In addition, the city is offering subsidies for people who install green roofs, using sedum or other types of plants – and a total of €600,000 in grants is available this year. Green roofs help deal with excess rainwater as well as providing habitats for insects, officials point out.

A similar project in nearby Leiden in 2020 resulted in the placement of 2,875 solar panels and 8,400 square metres of green roofs. The budget for grants was also three times over-subscribed.

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New home sales pick up with price rises of 8.7%

The price of new homes in the Netherlands rose 8.7% in the final quarter of 2020, in line with developments earlier in the year and with existing property prices, national statistics agency CBS said in April.

In total, developers sold 10,744 newly-built homes in the final three months of the year, nearly 54% up on the same period in 2019. This was the first quarter in which more than 10,000 new home were sold since the final three months of 2017, the CBS said.

Developers sold 32,200 new homes throughout the year.

House prices in the Netherlands are rising more quickly than in the European Union as a whole, the CBS said. In the final three months of 2020, house prices rose by an average of 5.7% in the EU as a whole. Luxembourg topped the ranking, with an average increase of 16.7%.

One million homes

Earlier this year developers, construction companies, lobby groups, housing corporations and tenants’ associations in the Netherlands joined forces in an effort to tackle the chronic housing shortage.

The group says one million new homes need to be built in the the Netherlands in the next 10 years to meet demand – a call first made by the Holland Metropole alliance in 2017.

The organisations hope their plans will form the backbone of the next government’s strategy on housing.

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Will the Netherlands bring back the ministry for housing?

The shortage of housing emerged as one of the main themes in the March general election, with parties across the political spectrum calling for a greater role for central government.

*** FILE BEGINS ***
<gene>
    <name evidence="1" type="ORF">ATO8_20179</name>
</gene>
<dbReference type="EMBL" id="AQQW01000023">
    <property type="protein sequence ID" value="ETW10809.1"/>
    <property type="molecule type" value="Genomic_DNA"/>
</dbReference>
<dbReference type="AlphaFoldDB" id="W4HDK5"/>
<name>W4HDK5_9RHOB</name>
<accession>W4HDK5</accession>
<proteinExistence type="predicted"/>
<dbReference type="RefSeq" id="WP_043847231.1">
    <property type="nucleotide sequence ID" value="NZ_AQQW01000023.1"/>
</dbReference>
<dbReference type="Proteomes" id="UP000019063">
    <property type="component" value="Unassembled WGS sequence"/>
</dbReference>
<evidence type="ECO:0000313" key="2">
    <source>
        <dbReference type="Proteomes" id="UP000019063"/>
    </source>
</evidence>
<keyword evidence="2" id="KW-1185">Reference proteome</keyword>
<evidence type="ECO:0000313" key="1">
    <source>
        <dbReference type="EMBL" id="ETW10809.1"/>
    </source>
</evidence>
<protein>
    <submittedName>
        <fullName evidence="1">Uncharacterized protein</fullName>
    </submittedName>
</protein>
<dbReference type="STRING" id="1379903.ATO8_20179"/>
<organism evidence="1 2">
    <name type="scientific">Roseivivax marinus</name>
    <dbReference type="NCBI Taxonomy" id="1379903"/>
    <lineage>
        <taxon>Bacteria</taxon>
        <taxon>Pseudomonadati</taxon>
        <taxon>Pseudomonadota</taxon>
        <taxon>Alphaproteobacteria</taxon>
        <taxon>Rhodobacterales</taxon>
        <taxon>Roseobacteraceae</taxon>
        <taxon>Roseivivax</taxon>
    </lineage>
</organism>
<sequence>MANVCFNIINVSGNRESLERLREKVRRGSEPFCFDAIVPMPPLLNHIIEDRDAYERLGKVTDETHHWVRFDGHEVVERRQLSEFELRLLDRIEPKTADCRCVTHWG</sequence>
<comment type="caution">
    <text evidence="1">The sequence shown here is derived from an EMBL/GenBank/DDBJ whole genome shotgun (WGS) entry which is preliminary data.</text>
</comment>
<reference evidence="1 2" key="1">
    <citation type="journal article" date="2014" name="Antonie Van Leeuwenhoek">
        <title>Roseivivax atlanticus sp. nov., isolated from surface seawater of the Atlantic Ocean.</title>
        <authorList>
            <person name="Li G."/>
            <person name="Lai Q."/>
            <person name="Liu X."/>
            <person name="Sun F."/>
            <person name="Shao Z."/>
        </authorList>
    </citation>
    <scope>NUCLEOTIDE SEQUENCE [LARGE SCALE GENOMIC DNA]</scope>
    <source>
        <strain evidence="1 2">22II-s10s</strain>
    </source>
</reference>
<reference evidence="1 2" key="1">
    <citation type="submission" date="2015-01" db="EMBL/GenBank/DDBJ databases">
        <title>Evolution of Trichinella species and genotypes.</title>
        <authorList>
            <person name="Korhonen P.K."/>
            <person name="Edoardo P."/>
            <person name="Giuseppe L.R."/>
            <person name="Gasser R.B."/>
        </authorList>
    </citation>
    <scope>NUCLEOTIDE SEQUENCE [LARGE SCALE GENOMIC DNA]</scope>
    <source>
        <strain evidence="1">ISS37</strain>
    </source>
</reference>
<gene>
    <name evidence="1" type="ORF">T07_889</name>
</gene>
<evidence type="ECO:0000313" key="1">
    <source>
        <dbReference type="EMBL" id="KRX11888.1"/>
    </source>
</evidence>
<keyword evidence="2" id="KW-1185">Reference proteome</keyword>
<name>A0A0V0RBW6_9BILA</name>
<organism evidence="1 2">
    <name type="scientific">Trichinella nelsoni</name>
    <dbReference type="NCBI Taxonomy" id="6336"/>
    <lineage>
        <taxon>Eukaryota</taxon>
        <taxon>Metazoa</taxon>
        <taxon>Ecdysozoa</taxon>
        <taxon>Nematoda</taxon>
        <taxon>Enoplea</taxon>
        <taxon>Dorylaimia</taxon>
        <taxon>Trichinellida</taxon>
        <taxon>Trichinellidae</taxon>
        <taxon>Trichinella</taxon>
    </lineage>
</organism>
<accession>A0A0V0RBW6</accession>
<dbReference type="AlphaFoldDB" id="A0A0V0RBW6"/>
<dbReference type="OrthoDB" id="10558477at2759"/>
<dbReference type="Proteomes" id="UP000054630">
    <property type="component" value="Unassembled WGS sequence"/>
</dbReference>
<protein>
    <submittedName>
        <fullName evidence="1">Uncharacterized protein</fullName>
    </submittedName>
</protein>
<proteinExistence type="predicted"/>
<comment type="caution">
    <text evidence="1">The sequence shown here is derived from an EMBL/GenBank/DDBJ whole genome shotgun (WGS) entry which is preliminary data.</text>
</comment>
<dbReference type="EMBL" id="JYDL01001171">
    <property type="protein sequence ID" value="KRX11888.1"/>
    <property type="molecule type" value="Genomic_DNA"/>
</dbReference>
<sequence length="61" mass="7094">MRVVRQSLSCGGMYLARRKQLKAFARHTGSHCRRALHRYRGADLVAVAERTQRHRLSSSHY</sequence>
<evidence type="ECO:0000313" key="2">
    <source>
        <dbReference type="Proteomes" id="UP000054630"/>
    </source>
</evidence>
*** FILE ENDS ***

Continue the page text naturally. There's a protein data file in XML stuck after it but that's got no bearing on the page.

In addition, several parties likely to be involved in the next coalition government have called for the establishment of a specialized ministry for housing and planning. Housing currently falls under the home affairs ministry while planning has largely been transferred to local and regional councils.

Developers, investors and local authorities estimate the Netherlands needs one million new homes by 2030 and most parties accepted this figure in their manifestos. However, experts say, this can only be achieved if a minister for housing or spatial planning takes the lead to overcome the bottlenecks in local authority planning procedures.

State control

Putting together a new coalition – which will require at least four parties – will take several months, and housing is likely to be a key issue in the next cabinet’s plans.

Here’s a summary of the positions of the main parties.

The VVD emerged as the biggest party in the March vote. The VVD does not support the re-establishment of a minister for housing, but does support giving the state more control about planning issues.

D66, the Liberal democratic party which is now the second biggest in parliament, explicitly calls for a bigger role for national government in ‘achieving our major ambitions in terms of housing, nature and climate’.

ChristenUnie, the junior party in the outgoing coalition, has calld for a more ‘integrated approach’ to housing issues.

The Labour party (PvdA) wants action to tackle property speculators, and says there should be a minister for housing and spatial planning.

The Christian Democrats (CDA) went as far as to say that there should be ‘less market, more cooperation’ in Dutch government housing policy.

In addition, there is more acceptance among the bigger parties of the need to build in green spaces. D66, for example, explicitly listed a string of potential locations for new housing, including several in the Holland Metropole area.

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Government allocates €266m to build new homes faster

Local authorities are to receive a further €266m in funding to develop 45,000 new homes, as part of the government’s efforts to eradicate the shortage of housing.

The money will be used for 30 specific projects, and is the second tranche of spending from a €1bn fund to boost the housing supply set up in 2019. In total, nearly 96,000 new homes are being partly financed via the fund.

In total, funding was requested for 53 different projects. The successful schemes are based across the country, including Holland Metropole members Eindhoven (District E) and Amsterdam (IJburg), and several in The Hague, such as the ICT Security Campus project.

Seven of the successful schemes are developments around railway stations which, says housing minister Kajsa Ollongren, offer considerable potential. In other projects, former industrial areas are being turned into residential estates.

“It is fantastic to see how everyone is committed to delivering as many homes as possible,’ Ollongren said. ‘More affordable homes are desperately needed to give starters and people with lower incomes more opportunities in the housing market.’ The extra funding, she said,  ‘is a great tool to accelerate construction at locations where the housing shortage is greatest.’

The first tranche of funding, for 27 projects, was awarded last September, also involving a number of Holland Metropole partners in the Amsterdam region, The Hague, Eindhoven, Rotterdam and Utrecht.